The Mexican government announced this Thursday the arrest of General José Rodríguez Pérez, considered the first high-ranking military officer detained for his alleged participation in the disappearance of the 43 Ayotzinapa students 8 years ago.
“There are three (military) detainees, including the commander of the 27th Infantry Battalion when the events in Iguala occurred in September 2014,” reported Ricardo Mejía, Undersecretary of Security of the Government of Mexico in his weekly report “Zero impunity ”.
The arrest follows the report presented on August 18 by the Commission for Truth and Access to Justice in the Ayotzinapa case, which concluded that the disappearance of the 43 students in the southern state of Guerrero was a “state crime” in in which authorities at all levels were involved.
General Rodríguez Pérez is accused of ordering the execution of six of the 43 students who were alive for four days after the events that occurred on September 26, 2014, as presented by the Undersecretary for Human Rights, Alejandro Encinas, in charge of the commission. .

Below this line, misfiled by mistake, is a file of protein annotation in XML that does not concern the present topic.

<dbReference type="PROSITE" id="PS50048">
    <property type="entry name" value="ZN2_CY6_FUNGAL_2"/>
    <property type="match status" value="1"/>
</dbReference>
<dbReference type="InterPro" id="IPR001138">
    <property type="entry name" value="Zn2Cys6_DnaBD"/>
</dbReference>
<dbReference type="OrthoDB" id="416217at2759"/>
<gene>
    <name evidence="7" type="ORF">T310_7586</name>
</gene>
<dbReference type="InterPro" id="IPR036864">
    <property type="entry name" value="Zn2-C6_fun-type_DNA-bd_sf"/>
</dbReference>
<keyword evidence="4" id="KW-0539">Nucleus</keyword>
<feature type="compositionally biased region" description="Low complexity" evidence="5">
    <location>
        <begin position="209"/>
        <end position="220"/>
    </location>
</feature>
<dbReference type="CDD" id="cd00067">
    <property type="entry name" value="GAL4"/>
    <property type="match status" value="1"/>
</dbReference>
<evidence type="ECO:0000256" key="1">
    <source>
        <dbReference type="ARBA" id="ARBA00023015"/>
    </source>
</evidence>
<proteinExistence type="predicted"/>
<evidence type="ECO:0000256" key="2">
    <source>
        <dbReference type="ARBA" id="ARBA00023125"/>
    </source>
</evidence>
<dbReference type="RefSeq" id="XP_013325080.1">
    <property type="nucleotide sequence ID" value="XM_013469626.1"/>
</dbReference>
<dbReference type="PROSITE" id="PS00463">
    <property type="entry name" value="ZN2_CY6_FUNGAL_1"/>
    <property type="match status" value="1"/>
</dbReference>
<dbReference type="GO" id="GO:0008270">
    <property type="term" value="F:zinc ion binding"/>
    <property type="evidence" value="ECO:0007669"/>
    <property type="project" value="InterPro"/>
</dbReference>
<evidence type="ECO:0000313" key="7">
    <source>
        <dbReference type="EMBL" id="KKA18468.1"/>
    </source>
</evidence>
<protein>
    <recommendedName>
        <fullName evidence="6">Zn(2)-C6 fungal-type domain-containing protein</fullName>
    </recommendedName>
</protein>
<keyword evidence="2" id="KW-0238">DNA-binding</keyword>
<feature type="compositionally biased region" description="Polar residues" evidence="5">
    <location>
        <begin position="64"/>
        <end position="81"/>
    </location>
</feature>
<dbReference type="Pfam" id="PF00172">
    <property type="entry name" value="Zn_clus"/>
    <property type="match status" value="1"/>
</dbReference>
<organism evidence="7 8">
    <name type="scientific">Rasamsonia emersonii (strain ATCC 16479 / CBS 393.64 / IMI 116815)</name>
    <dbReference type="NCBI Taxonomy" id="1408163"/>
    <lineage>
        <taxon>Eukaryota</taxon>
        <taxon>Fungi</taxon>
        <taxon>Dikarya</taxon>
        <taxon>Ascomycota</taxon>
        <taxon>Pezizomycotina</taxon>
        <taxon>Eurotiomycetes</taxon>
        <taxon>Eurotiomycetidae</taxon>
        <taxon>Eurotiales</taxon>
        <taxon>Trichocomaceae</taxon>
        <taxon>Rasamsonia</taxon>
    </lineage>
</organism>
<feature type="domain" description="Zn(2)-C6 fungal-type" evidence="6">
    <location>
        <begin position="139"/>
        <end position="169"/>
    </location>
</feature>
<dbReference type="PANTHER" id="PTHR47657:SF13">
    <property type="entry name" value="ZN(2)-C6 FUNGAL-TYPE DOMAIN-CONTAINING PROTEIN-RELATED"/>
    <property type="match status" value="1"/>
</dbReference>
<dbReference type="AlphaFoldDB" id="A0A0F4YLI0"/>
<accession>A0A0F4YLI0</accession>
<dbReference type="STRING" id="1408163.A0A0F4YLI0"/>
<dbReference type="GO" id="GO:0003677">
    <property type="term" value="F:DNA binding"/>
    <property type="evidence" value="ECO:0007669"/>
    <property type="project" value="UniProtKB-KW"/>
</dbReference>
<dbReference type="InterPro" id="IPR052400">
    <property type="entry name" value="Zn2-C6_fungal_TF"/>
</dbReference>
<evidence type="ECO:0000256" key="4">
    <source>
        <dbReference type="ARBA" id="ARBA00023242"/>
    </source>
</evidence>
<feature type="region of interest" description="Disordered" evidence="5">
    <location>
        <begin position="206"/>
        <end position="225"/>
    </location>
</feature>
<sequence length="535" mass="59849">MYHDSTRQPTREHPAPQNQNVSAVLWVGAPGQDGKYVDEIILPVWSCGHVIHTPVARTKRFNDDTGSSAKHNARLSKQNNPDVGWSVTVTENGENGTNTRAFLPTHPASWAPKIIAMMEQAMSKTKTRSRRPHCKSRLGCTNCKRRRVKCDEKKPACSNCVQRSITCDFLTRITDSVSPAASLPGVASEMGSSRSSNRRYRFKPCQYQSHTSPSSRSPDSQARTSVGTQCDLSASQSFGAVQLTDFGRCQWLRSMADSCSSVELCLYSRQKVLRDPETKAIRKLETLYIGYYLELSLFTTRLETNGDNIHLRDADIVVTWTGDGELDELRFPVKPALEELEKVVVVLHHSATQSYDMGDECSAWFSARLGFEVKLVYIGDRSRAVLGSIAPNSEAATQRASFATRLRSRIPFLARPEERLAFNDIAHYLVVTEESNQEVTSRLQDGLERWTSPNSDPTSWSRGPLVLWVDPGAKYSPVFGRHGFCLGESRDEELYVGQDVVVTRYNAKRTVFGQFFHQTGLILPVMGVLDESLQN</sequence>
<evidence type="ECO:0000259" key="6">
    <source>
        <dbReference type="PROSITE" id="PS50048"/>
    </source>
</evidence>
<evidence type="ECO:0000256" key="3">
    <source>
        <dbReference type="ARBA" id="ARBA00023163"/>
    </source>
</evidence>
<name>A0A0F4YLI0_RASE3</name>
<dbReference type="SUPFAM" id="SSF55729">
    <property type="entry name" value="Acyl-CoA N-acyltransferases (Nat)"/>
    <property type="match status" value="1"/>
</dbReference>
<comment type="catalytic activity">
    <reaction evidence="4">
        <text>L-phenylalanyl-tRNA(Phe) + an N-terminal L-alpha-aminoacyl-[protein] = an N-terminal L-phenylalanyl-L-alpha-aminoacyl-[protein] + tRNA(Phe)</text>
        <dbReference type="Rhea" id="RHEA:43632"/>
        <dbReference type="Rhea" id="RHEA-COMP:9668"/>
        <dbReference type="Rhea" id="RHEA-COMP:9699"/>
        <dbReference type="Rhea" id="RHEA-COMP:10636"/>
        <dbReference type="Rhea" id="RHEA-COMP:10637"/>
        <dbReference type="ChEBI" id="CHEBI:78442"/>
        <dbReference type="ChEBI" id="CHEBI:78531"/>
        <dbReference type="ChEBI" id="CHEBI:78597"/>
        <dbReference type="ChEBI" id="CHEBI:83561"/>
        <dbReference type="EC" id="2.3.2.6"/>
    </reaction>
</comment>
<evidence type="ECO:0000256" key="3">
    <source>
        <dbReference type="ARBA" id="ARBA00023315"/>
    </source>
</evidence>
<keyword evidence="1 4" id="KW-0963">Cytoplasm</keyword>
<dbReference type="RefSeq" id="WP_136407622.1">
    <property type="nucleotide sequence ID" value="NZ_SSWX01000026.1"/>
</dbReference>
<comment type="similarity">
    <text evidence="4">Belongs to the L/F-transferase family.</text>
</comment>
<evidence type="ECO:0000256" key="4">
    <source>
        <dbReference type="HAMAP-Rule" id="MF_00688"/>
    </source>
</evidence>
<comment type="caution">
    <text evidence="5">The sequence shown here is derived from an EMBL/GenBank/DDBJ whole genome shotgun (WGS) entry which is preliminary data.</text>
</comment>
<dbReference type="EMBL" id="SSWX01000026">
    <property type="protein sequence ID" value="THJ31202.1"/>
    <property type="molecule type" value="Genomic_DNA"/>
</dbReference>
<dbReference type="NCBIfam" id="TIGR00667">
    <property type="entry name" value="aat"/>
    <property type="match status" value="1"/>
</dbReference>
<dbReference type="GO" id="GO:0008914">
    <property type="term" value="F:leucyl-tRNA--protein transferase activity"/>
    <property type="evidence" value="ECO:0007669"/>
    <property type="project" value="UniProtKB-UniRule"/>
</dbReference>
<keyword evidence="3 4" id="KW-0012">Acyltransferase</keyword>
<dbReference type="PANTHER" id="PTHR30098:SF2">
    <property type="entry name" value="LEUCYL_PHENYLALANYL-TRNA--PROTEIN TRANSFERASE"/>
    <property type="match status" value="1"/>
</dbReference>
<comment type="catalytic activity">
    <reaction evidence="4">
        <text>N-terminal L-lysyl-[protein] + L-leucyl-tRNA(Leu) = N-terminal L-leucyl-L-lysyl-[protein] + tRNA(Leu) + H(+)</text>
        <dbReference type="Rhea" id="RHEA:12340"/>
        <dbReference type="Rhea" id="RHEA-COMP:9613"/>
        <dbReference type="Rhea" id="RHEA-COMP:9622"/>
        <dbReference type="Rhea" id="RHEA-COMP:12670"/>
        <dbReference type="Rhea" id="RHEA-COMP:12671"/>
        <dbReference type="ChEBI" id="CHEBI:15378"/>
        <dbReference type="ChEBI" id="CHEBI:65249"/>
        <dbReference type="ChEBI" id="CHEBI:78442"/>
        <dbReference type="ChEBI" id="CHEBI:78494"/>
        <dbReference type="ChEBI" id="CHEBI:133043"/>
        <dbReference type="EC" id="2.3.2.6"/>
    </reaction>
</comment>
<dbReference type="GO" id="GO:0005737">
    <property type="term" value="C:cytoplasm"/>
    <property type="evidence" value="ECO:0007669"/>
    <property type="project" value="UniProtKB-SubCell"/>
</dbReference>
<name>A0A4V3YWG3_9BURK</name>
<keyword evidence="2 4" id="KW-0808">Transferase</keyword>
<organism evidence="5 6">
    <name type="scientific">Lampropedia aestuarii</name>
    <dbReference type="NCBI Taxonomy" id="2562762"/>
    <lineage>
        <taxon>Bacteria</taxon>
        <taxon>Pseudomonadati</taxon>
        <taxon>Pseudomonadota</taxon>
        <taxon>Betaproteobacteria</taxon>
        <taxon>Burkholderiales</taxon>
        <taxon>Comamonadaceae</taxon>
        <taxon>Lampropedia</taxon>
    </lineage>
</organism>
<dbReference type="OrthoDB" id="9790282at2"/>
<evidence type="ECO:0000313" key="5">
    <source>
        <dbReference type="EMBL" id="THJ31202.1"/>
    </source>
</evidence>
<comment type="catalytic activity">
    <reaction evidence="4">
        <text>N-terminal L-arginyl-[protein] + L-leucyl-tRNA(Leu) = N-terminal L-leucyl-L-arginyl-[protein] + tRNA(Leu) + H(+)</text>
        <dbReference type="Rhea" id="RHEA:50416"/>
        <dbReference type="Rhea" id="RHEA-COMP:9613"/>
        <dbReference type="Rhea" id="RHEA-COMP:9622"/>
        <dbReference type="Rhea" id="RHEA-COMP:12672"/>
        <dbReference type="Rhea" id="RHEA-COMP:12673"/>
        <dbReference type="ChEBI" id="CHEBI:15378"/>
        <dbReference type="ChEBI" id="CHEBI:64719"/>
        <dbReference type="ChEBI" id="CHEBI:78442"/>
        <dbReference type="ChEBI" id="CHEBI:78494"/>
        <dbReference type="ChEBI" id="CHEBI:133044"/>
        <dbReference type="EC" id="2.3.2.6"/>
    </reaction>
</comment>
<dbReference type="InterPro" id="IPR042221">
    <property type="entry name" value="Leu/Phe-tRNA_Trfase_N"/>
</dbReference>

Amid criticism for the perceived impunity of the Armed Forces, Undersecretary Mejía affirmed this Thursday that “four arrest warrants have been issued against elements of the Mexican Army.” “Three (soldiers) have already been detained, there are four arrest warrants and they will continue to report on this,” said the official, who did not detail the charges of the rest of the arrested soldiers.
In search of the truth
The controversy over the disappearance of the 43 young people from Ayotzinapa has been revived days before the eighth anniversary of the crime after the report of the Truth Commission, which also concludes that there are no indications that they are alive and recognizes the participation of elements of the Armed Forces.
The president, Andrés Manuel López Obrador, promised to solve the crime and that there will be no impunity, but relatives still demand to know his whereabouts and activists accuse the authorities of covering up the participation of the Army.
The Government of López Obrador rejected the “historical truth”, the version of the Government of Enrique Peña Nieto (2012-2018) that affirmed that corrupt police officers detained the students and handed them over to the Guerreros Unidos cartel, which murdered them and incinerated them in a dump in Warrior.
The López Obrador administration denied that version, agreeing with relatives and with the Inter-American Commission on Human Rights (IACHR) and its Interdisciplinary Group of Independent Experts (GIEI), which stated that the bodies could not be burned in that place.